Helmetless rider’s death

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Helmetless driving
Helmetless driving
There is a report that says that 98 helmetless driver died per day in India last year, and 79 car occupants lost their lives every day in accidents because they were not wearing seat belts. Using mobile phones while driving also claimed about nine lives every day. The report was based on the state police and transport department that was released on Monday. The report shows a slight decrease in the total number of fatalities — from nearly 1.51 lakh in 2016 to about 1.48 lakh in 2017.
It has also been noticed that there is number of people dying because of failure to use safety gear or devices. The differences are as follows: fatalities caused by not wearing crash helmets rose to 36,000 in 2017 as compared to 10,135 the previous year. Tamil Nadu had the highest share of these at 5,211, followed by UP with 4,406 and Madhya Pradesh third with 3,183 lives lost. The study also says that 48% of the people who died were pillion riders and they are the passenger behind a motorcycle. Gujarat was the only state with the death of more pillion riders compared to other states.

Research says

In the study it states that Karnataka stands first in the death rate in cases where not wearing seat belts, it says that almost 4,035 people in maximum died, followed by TamilNadu 3,497 and Uttar Pradesh stands in the third place with 1,512 death rates. Maharashtra was even worst as the drivers use mobile phones while driving and there are 282 people who are dead, and in Orissa it is 257. The road safety experts says that this highest jump in the figure is because of violating the traffic rules. The report says that 67% of the road accidents are happening because of speeding and violating the rules, and the other major issues are failure to use safety devices, use of mobile phones, drunk driving. The Government resolution has come handy for us as our campaigns are now having a deterrent effect. Most traffic violations attract a paltry fine, which is not enough to prevent a motorist from breaking the law,” said joint commissioner (traffic) Milind Bharambe. But the power of the license stays with RTO. This means that traffic police should also work with RTO officials at the junctions so that they can work better.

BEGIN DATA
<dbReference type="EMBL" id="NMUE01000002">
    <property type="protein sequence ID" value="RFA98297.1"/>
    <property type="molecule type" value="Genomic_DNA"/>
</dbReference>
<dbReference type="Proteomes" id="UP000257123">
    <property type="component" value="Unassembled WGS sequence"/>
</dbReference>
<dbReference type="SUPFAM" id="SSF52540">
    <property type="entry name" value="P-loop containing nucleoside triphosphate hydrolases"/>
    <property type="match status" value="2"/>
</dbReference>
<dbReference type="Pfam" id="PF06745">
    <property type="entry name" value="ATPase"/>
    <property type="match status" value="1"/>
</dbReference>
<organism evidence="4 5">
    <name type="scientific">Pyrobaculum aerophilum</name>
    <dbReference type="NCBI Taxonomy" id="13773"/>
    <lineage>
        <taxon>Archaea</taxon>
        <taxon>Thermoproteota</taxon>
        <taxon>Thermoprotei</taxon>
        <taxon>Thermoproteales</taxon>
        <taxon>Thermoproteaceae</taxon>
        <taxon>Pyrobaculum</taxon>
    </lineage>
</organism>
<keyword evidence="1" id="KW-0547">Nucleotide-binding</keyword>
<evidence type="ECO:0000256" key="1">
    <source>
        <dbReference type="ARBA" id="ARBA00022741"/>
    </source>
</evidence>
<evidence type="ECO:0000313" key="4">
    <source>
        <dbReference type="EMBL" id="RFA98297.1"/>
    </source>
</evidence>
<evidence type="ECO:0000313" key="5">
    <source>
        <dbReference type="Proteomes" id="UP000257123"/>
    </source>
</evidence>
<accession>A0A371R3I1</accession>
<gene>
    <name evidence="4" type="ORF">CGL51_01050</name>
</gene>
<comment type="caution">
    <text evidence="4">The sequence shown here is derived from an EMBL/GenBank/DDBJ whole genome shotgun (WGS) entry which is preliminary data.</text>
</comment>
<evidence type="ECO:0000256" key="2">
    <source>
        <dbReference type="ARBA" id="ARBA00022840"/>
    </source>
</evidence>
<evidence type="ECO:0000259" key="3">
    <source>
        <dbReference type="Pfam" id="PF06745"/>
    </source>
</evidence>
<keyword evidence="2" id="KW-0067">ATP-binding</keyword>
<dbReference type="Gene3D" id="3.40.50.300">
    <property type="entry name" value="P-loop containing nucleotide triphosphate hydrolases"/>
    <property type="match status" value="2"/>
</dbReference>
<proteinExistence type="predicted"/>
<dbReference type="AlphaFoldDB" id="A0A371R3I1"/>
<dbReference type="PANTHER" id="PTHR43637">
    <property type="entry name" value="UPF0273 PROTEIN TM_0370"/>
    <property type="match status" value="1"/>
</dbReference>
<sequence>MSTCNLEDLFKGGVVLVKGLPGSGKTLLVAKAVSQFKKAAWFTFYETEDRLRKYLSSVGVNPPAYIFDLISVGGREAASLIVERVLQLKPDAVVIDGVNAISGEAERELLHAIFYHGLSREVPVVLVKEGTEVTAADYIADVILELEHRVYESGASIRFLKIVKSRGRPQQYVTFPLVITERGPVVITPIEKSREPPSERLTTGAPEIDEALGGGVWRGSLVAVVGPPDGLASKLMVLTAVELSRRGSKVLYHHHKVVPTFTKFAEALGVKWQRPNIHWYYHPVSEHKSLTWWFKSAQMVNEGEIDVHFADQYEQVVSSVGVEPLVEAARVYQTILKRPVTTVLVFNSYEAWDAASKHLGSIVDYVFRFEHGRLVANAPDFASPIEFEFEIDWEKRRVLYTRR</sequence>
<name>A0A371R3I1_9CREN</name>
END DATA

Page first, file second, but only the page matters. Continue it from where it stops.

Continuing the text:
Role of RTO department

The RTO department has only limited man power so it is difficult for them to work more and concentrate on the road safety. If the campaign has to be severe and has to last for a long then the power of the suspension of license should be handed over to the traffic police so that even they will have the authority to take action regarding license. Helmetless riding stands first in the violation, offences such as lane cutting, signal jumping are far more serious as they are fatal not only for the drivers but also for pedestrians. Transport expert Ashok Datar said that apart from drunk driving cases, fines for other cases has remained unchanged for over the years. There should be a change in the amount of fine so that it helps a lot. There should be camera inserted so that we can automatically detect when a vehicle is speeding. Such cameras have been inserted in the eastern freeway. The Road Transport and Safety Bill proposes steep penalties of up to Rs. 3 lakh, along with a minimum 7-year imprisonment, for a death of a child in certain circumstances, but the law has not be passed in the parliament yet.

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